Bill Browder’s Corporate Activism Strategy Case Study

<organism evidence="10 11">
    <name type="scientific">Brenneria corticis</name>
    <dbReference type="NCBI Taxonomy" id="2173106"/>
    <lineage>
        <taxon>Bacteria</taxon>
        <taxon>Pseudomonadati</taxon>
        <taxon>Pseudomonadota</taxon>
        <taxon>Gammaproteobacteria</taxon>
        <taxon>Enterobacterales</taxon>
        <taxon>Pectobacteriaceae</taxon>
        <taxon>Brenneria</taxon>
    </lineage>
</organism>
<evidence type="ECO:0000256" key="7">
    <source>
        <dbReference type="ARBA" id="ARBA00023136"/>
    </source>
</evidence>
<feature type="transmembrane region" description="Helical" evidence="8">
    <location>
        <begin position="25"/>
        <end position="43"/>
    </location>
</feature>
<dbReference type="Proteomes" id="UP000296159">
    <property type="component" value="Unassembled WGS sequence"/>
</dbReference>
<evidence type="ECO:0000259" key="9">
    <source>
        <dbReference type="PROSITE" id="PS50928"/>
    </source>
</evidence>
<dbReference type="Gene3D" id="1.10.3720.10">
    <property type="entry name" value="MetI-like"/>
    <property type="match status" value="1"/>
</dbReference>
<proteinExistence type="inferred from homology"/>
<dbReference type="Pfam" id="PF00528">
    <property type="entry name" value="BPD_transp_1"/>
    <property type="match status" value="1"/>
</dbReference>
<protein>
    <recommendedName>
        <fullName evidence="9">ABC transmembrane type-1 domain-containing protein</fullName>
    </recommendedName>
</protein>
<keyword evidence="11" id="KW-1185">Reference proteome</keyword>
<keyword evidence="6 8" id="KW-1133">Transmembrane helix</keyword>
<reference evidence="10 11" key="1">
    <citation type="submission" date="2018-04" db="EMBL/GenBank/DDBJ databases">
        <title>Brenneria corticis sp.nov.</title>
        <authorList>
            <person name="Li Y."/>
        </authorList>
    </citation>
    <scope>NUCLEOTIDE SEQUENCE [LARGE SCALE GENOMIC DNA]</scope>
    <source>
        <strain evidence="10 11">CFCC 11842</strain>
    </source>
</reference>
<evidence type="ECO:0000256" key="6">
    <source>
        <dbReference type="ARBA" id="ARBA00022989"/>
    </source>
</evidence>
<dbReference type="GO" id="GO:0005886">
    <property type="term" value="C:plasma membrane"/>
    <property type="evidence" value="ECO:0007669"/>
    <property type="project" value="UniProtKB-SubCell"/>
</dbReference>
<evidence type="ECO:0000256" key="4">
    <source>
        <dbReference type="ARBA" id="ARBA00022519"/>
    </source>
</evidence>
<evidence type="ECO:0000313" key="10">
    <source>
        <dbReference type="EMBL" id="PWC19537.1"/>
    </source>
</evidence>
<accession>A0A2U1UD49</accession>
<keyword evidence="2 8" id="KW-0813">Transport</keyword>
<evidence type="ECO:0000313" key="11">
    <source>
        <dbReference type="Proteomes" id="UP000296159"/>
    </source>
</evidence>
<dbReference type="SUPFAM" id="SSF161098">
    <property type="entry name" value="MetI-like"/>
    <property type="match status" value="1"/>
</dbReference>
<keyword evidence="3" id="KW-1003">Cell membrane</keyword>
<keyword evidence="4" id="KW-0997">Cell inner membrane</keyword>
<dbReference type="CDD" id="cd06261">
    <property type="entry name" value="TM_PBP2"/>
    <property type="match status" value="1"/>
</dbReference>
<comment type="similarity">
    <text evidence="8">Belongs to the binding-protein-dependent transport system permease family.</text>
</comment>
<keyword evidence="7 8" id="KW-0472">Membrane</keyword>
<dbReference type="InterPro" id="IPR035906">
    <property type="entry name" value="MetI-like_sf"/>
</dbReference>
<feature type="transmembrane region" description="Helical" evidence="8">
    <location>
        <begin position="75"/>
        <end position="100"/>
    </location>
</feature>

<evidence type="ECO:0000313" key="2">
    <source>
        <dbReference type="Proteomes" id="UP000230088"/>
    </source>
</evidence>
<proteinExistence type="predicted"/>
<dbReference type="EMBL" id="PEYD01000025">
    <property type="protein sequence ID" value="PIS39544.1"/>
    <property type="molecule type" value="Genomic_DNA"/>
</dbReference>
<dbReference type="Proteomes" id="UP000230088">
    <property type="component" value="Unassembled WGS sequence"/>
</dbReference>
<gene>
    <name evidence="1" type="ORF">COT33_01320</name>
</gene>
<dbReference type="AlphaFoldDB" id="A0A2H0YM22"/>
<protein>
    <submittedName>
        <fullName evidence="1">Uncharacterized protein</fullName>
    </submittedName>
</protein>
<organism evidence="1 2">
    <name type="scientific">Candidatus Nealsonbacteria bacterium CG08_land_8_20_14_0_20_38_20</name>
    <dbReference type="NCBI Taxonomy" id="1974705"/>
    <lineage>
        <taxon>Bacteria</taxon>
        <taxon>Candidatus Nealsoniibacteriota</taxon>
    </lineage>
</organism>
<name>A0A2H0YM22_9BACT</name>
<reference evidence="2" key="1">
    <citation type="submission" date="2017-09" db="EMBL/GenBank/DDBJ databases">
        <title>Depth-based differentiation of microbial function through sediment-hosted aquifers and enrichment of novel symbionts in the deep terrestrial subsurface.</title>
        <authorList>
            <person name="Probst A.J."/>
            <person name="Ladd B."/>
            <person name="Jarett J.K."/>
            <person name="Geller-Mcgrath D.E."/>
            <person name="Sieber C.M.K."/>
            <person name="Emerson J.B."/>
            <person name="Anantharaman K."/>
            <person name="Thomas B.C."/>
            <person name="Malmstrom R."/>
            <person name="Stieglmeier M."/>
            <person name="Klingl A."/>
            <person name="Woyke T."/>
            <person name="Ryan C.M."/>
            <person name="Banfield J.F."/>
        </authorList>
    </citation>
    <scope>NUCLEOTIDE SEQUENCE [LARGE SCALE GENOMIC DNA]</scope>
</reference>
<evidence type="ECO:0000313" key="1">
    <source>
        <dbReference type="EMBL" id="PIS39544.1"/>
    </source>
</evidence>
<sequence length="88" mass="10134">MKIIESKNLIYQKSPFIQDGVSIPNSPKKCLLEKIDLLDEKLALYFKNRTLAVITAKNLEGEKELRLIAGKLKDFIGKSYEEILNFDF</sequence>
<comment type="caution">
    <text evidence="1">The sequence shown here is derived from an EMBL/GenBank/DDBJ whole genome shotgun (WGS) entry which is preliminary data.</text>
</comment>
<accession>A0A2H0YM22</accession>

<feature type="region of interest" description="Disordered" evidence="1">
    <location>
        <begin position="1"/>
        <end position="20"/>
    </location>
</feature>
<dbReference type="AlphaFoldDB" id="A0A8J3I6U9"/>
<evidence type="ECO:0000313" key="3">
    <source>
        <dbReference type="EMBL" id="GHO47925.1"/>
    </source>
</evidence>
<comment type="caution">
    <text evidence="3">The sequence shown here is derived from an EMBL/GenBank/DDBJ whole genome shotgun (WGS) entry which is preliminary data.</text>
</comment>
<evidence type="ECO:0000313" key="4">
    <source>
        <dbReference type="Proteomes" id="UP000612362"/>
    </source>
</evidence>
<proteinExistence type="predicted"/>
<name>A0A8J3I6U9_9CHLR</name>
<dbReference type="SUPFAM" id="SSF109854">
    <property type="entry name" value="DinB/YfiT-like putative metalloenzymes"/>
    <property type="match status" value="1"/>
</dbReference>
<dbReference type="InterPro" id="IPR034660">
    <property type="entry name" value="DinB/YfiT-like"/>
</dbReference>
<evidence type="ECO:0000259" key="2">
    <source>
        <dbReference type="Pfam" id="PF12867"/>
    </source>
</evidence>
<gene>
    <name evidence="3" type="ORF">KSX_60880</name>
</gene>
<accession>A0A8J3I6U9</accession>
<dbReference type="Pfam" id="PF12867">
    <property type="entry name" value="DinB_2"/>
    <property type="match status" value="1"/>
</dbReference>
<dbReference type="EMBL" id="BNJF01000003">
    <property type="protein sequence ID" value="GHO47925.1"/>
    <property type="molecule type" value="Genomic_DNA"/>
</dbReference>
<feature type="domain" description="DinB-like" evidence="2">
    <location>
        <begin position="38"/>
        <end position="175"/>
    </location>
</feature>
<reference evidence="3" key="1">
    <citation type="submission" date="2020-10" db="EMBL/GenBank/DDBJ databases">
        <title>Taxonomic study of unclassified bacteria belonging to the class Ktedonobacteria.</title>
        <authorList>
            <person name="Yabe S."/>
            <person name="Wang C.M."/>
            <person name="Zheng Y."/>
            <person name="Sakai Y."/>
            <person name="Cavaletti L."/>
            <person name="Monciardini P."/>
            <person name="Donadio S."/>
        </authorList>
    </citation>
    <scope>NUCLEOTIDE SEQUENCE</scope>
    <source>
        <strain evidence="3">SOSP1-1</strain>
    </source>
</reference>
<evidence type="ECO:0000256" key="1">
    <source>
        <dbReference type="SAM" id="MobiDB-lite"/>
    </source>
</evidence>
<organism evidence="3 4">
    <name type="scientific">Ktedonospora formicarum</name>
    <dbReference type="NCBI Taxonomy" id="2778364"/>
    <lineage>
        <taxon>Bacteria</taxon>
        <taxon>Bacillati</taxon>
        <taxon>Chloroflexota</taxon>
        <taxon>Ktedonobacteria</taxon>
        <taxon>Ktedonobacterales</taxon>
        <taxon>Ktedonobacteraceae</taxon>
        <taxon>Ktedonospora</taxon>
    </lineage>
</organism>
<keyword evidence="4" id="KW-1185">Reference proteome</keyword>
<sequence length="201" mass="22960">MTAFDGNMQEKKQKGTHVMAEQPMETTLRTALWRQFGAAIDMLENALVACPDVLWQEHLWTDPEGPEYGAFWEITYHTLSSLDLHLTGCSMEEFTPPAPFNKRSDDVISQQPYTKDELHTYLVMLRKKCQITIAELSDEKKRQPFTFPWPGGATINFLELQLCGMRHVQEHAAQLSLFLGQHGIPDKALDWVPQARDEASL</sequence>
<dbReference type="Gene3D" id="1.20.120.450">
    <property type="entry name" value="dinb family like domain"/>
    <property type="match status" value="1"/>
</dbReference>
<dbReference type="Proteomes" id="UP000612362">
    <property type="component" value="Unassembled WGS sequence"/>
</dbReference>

Corporate Governance Issues: Hermitage CEO’s Case Study The CEO of Hermitage Fund Bill Browder undertook an unusual approach in his efforts to foster corporate governance. Hermitage’s presence in Russia was progressing smoothly before both domestic and international occurrences started affecting fundamental corporate governance issues. As a response, Browder had to take into account some of the basic aspects of the Russian corporate governance environment and thereby deciding to take the option of shareholder activism as a corrective measure. Some of the factors that influenced Browder’s decision include Russia’s weak judicial instruments and the lack of reliable regulatory bodies in the country. Nevertheless, there are concerns as to whether shareholder activism was the most viable approach to Hermitage’s problem. This essay investigates Bill Browder’s corporate activism strategy including its merits and demerits. Furthermore, the essay offers viable alternatives to corporate activism and some recommendations for players who might be in similar situations. One feasible strategic option for the manager is to rely on Russian regulatory authorities both from the political and professional realms. Turning to regulators would have improved Browder’s approach but this strategy also came with its strengths and weaknesses. The first weakness in this approach is that during this era, corporate governance regulations and regulators were mostly weak. Therefore, this strategy was a gamble for Browder who was most afraid of the influence that Russian oligarchs had on independent bodies (Lazareva et al 315). The other shortcoming in this approach is that it was hampered by the fact that Hermitage was mostly among the minority shareholders in most of the companies that it had put its investments. Therefore, a likely outcome was that the regulators would have sided with the majority shareholders, who were mostly the perpetrators of corporate governance ills. The use of regulators would have made Browder’s approach less confrontational. Corporate activism was quite a confrontational approach, which came with several risks. For example, in his story, Browder admits to hiring bodyguards during the height of his activism (Dyck 6). Another positive aspect of the use of regulators was that it was more effective to get the regulators to act instead of reacting. Regulators only reacted to the bad publicity that Russia got from Browder’s shareholder activism. Nevertheless, corporate governance issues in Russia would have benefited more from a wholesome reaction by the regulators as opposed to knee-jerk reactions. Another feasible strategic option for Browder was to utilize Russian judicial instruments without taking a confrontational stance. The case study notes that most of the other players in Russia preferred not to air their dirty linen in public when it came to policy and governance issues (Dyck 5). One major strength of using this approach is that it guaranteed a speedy conclusion to Browder’s issues. The use of activism only prolonged the process of getting justice for Hermitage’s interests. Furthermore, the judicial strategy would have ensured that Browder was left with other viable approaches when the court processes failed. One weakness in the court strategy is that there were high levels of corruption within Russia’s judiciary at the time. Browder had identified oligarchs and other cartels to be the main perpetrators of corporate governance problems. Therefore, relying on the judiciary was unlikely to yield the results that the manger had hoped to achieve. Courts also came with the disadvantage of high costs and unfulfilling outcomes. For example, without activism, likely, the Gazprom’s case ruling would only have given Browder only half of the concessions that he wanted. An outcome of this type would have made the court process lengthy leading to more losses by the investors. Some of the people who were at the center of corporate governance issues in Russia included individuals who had enough power to influence the judiciary. Some of these personalities include government ministers and people within the infamous Russian oligarch (Dyck et al. 1096). There are several recommendations regarding Browder’s corporate activism approach. First, the manager should have taken it upon himself to maintain a certain level of civility and cordialness in the course of his activism. To date, Browder’s activism remains a blotch in Russia’s corporate governance record. For instance, one of the government regulators at the time denies knowing Browder leave alone his perceived activities. This scenario is a strong indicator that although significant gains were made as a result of Browder’s activism, there is a possibility that things could have been even better for all those who were involved in the activism. Observers also doubt Browder’s intentions when he was engaged in explosive contests with the Russians. It was recommendable for Browder to gain the support of the Russian Media on top of relying on the international press. This strategy would have proved fruitful during the aftermath of the activism. For example, although Browder considers himself a hero in the fight for better corporate governance in Russia, this sentiment is not echoed in Russia, whereby ordinary investors were the main beneficiaries of his activism. The use of international media had a polarizing effect because it elicited a feeling of West’s perceived superiority over Russia. Consequently, most observers could not immediately confirm the good intentions of Browder’s activism. It is important to note that some of the selected international media outlets eventually lost interest in the manager’s activism, thereby weakening his resolve. It would have been recommendable for Browder to manage his media usage to avoid overuse. Get your 100% original paper on any topic done in as little as 3 hours Learn More Another recommendation for Browder was to have his activism be an attraction to Russia than a deterrent. The activism served the purpose of discouraging small and medium investors who felt that they could not take on Russian entities (Claessens and Yurtoglu 14). Throughout his activism, Browder should also have given a higher priority to international governance regulators. The activist’s one-man army eventually appeared to be a form of showboating as opposed to being a struggle for better governance. Some of the alternative strategies that were taken in this case are only theoretical as the available evidence shows that activism was highly effective to some extent. Therefore, some of the proposed alternative strategies could be only great on paper and not when they are put into practice (Tricker 39). First, focusing on courts would have been a great risk for the activist because historical data indicated that Hermitage investors did not stand a chance. Second, focusing on press reports only could have killed Browder’s efforts prematurely. Mixing media activism with court cases extended the half-life of the manager’s activities. A single strategy would not have been a good idea for Hermitage under any conceivable conditions. It remains to be seen how a friendly approach would have worked in Browder’s favor. The activist reports that he had received pseudo threats from oligarchs and majority shareholders before he decided that it was time for ‘war’ (Dyck 7). Therefore, there is a high chance that a non-confrontational strategy would not have worked for the investor. The governance issues that apply to this case are prevalent even in the modern economic environment. Corporate governance issues are mostly manifested in economies where majority shareholders wield extraordinary influence on both economic and political matters. Japan is one such country and it has a corporate governance rating of 3.3 even though it is a first-class economy (Lazareva et al. 321). The element of oligarchs has been associated with Japan in the last few centuries. China, another giant economy has issues to do with regulators and regulations. Therefore, just like Russia, Chinese regulators are mostly expected to react and not to act on international matters. Developing economies such as Mexico, Turkey, and Brazil are also constant offenders when it comes to corporate governance (Mallin 29). Most of these countries suffer from high levels of corruption and unreliable judicial machinery hence their poor performance. In the course of concluding this analysis, it is important to note that the case of Hermitage investors in Russia can offer valuable lessons to firms that face similar challenges. The first important lesson, in this case, is that although corporate activism worked for Browder, it is not a solid response to corporate governance issues. Activism only worked for Browder under unique circumstances. Another important lesson to be drawn is that international corporate governance bodies are the most viable enforcement tools for aggrieved parties. Therefore, investors who want to play it safe should opt to invest in countries that are covered by international governance codes. In cases where local means of seeking justice have failed, activism through international media is a viable strategy for victims of corporate governance issues in foreign countries. Nevertheless, it is important to note that high-risk corporate governance environments are likely to bring high returns like in the case of Hermitage. Works Cited Claessens, Stijn, and Burcin Yurtoglu. “Corporate Governance in Emerging Markets: A Survey.” Emerging markets review, vol. 15, no. 1, 2013, pp. 1-33. Dyck, Alexander. “The Hermitage Fund: Media and Corporate Governance in Russia.” HBS Case, vol. 2, no. 1, 2002, pp. 1-24. Dyck, Alexander, et al. “The Corporate Governance Role of the Media: Evidence from Russia.” The Journal of Finance, vol. 63, no. 3, 2012, pp. 1093-1135. We will write a custom Case Study on Bill Browder’s Corporate Activism Strategy specifically for you! Get your first paper with 15% OFF Learn More Lazareva, Olga, et al. “A Survey of Corporate Governance in Russia.” Corporate Governance in Transition Economies, vol. 63, no. 1, 2010, pp. 315-349. Mallin, Christine. Handbook on Corporate Governance in Financial Institutions. Edward Elgar Publishing, 2016. Tricker, Bob. Corporate Governance: Principles, Policies, and Practices. Oxford University Press, 2015.